2) Driving. They might seem nice when out of car but once behind a wheel they are all psychopathic maniacs, intent on murder. Also, be prepared for the crippling potholes and the cyclists riding on the wrong side of the road in the dark without lights.

    3) Lawlessness. There is no law that makes any sense to a European in Brazil. The law is based on who you know and who you can bribe. Oh – and if you are in trouble the LAST people you want to see are the police.

    4) Toilets. Why can’t you put paper down the toilets? Those little bins full of pooey paper by each toilet are just disgusting.

    5) Water. It rains like hell but there is no water. We are told this is political – who knows?

    6) Telephones. Public telephones never work. You have to but a card to use them but you can’t find a phone that works so you are left with this useless card.

    7) Banks. God – I’ll never complain about a UK bank again. Queue for two hours just to pay some money in. Anything you want to do takes an age. When you get to the front of the queue they send you too another queue. And try to withdraw money from an ATM! – make sure that when you find an ATM that works you take out lots because it could be weeks before you find another. You could fully occupy our time just going to the bank.

    8) Bureaucracy. If you need anything official doing be prepared to spend a LONG time. Fill in many forms, wait in many queues, come back again (and again), pay through the nose – and all whilst watching the delightful ladies behind the desk spending all their time kissing each other and filing their nails.

    9) Nothing works properly. Buy any Brazilian made device or appliance and it just won’t work as you might expect and if it does it wont work for very long.

    10) Insects. OK – this is a problem in any tropical country but get used to being bitten by mosquitoes all the time – they love Gringo blood. And the cockroaches (the dreaded barata that needs a brick to kill it) and fleas too – it all adds to the fun.

    11) Credito/Debito – I’m sick of being asked what my card is. And when I give a card I get the usual ‘com chip’ reply and a blank look. I’ve just bought lots of stuff and they are telling me they can’t make the card work. Once or twice I could accept but it seems that credit cards don’t work in about 75% of outlets and there is no explanation why. I have used credit cards in many countries like Russia, Africa and China but in Brazil – “Computer says no”.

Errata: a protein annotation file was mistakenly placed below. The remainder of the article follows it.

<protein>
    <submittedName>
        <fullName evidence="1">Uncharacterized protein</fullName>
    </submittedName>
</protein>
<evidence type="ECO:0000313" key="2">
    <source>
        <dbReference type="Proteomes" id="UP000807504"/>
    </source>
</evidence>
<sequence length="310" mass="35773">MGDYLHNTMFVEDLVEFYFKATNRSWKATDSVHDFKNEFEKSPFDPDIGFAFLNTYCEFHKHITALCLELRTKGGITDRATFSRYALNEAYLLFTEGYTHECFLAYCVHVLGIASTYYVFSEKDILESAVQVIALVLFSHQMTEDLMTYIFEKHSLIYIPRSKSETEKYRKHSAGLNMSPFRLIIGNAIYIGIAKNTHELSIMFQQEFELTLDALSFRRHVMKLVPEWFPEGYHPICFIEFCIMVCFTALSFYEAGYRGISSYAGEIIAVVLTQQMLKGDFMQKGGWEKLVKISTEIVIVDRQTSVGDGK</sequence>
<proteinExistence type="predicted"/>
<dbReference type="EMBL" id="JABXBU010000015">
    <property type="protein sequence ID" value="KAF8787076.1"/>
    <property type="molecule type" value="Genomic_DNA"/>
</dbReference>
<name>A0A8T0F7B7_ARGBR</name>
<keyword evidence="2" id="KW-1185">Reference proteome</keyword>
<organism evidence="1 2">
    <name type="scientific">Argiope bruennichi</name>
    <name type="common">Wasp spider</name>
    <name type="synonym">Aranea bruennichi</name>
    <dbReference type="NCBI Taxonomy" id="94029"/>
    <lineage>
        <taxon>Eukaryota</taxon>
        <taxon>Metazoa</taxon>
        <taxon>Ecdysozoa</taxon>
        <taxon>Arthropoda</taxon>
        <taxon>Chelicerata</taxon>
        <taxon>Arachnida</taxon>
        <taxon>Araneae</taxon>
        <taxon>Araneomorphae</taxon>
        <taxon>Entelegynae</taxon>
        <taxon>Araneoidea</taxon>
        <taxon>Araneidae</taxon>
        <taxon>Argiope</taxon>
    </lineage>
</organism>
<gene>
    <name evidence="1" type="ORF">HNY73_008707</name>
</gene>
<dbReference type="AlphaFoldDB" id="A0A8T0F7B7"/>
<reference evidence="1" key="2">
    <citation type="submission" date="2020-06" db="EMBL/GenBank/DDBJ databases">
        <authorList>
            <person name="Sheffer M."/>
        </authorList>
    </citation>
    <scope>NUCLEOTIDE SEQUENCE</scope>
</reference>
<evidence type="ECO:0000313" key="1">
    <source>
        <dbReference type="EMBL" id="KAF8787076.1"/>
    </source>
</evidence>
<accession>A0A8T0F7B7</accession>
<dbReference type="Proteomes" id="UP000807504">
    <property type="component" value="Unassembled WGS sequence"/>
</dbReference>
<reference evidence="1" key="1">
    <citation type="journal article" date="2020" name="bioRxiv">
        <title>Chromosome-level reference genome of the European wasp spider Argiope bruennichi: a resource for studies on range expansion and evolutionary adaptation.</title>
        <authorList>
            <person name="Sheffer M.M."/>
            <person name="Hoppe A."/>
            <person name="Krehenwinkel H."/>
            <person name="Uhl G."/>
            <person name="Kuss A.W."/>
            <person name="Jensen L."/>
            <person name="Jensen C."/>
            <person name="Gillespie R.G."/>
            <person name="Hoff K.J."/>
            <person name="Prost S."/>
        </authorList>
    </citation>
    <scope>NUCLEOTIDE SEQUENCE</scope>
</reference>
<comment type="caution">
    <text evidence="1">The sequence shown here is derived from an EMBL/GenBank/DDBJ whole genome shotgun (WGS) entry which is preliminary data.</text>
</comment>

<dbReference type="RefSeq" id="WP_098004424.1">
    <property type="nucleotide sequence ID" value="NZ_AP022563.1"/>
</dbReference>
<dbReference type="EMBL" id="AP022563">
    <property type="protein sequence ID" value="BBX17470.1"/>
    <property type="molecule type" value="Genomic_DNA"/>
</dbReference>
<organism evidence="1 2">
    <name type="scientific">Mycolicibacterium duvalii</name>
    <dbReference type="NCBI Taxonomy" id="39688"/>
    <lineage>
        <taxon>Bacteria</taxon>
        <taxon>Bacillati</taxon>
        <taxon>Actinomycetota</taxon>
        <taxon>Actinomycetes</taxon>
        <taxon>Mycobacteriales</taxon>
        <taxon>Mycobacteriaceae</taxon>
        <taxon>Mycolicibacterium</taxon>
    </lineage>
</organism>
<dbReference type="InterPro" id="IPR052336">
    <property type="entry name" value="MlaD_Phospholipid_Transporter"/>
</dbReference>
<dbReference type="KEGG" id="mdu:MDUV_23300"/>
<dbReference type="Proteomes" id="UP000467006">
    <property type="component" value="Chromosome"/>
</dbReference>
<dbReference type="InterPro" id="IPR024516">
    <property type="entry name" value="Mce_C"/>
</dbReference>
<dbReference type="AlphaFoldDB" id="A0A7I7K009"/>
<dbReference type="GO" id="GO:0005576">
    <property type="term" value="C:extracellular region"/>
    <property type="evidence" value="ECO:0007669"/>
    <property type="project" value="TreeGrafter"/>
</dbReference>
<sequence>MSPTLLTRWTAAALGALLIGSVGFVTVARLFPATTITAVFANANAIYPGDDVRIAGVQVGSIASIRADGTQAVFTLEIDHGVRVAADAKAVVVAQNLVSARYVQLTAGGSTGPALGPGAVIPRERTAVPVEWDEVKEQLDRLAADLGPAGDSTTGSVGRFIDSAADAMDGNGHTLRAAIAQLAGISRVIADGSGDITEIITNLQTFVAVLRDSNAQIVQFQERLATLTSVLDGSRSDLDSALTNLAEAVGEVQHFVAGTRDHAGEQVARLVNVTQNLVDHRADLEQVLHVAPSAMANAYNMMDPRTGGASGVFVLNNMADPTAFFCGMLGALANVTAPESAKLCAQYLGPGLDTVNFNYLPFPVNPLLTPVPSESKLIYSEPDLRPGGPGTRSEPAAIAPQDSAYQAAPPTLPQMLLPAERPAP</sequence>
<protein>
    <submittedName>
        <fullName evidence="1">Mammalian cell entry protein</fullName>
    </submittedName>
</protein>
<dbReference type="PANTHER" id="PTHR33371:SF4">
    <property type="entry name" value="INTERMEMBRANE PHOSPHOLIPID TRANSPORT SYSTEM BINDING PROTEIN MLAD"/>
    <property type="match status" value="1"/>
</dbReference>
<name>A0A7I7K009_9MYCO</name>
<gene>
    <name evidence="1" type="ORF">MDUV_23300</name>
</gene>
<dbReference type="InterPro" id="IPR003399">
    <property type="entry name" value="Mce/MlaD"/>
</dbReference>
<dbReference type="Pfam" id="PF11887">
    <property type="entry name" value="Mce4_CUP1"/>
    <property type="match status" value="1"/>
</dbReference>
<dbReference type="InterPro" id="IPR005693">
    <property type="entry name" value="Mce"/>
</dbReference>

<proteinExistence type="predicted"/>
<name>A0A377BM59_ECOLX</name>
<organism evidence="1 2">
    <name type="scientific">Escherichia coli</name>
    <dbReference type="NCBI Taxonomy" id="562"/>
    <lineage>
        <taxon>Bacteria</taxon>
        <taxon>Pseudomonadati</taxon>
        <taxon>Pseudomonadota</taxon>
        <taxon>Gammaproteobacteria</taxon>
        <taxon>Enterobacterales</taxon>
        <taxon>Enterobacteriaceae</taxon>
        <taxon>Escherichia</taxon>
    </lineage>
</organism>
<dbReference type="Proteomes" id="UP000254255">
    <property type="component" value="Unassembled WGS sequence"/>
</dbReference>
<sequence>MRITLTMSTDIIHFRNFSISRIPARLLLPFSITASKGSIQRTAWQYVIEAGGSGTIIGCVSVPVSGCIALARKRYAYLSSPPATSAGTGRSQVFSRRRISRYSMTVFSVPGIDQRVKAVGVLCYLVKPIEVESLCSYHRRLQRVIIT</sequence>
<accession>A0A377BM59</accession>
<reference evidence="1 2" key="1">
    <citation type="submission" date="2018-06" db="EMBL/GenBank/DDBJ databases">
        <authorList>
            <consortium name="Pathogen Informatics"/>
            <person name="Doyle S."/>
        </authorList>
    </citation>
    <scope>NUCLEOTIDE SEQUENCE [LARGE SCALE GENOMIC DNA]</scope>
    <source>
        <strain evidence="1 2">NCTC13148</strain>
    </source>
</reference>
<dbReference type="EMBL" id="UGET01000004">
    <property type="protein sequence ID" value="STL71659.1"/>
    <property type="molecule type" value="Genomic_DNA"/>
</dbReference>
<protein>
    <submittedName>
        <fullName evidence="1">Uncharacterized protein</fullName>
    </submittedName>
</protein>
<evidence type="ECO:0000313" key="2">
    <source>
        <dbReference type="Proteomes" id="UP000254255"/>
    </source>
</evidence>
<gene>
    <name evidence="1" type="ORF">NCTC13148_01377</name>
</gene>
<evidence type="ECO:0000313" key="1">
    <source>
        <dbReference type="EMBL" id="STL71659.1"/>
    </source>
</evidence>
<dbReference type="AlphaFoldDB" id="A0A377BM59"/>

12) Car Rental. Never rent a car. I have given up on this particular horror. You will spend hours filling in forms when you pick it up and get a car with 100 dents in it. You are then expected to ensure that all those dents are accurately recorded because when you take it back they will charge you for any you missed. You are always onto a loser – just don’t do it.

    13) Beach Sellers. You think you might be able to relax on a beach – but no. As soon as you sit down you will have a constant stream of people touting crap jewellery, cashew nuts, oysters. prawns. milho verde, ice cream, hammocks, awful carvings, shells, stick on tattoos, sunglasses, burnt cheese, empadas, pasteis, sandwiches, tablecloths, hats, hair clips etc etc etc. As soon as you send one away, another arrives. Just don’t make eye contact or you will be stuck with them forever.

    14) The Electricity. It’s enough that it is only 110v which wont drive anything useful and it costs an arm and a leg. But it’s the wiring that gets me. No switches, everything has wires hanging out, crappy little plugs that wont stay in the sockets. Forget safety. Electricity and water mix well in Brazil – you will encounter electric showers that spark and fizz when you use them. And don’t worry about that gas tank next to the fizzing ganglion of electric wires. It all adds to the spice of life in Brazil.

    15) The Beach People. Most of the time the beach might be a relatively pleasant place but come the holiday weekend all hell breaks loose. The large groups of dumb looking teenagers listening to Brazilian rap and letting off fireworks. The macho men doing handstands and flexing their muscles. And the bloody frescoball players – aaaaargh – someone explain to me what the point of that game is?

    16) Chocolate. Why, in a country that grows chocolate, is the chocolate so disgusting. Before going this year I got three good sized easter eggs from Tesco for £3 but in Brazil you pay R$40 plus for one pathetic one and they taste like poo.

    17) Milk – you can’t get it – just crap UHT. That goes for all dairy products – no decent cheese etc.

    18) The TV – Oh we are so lucky with our TV, Brazilian TV is just a stream of bad game shows, relgious nonsense and selling.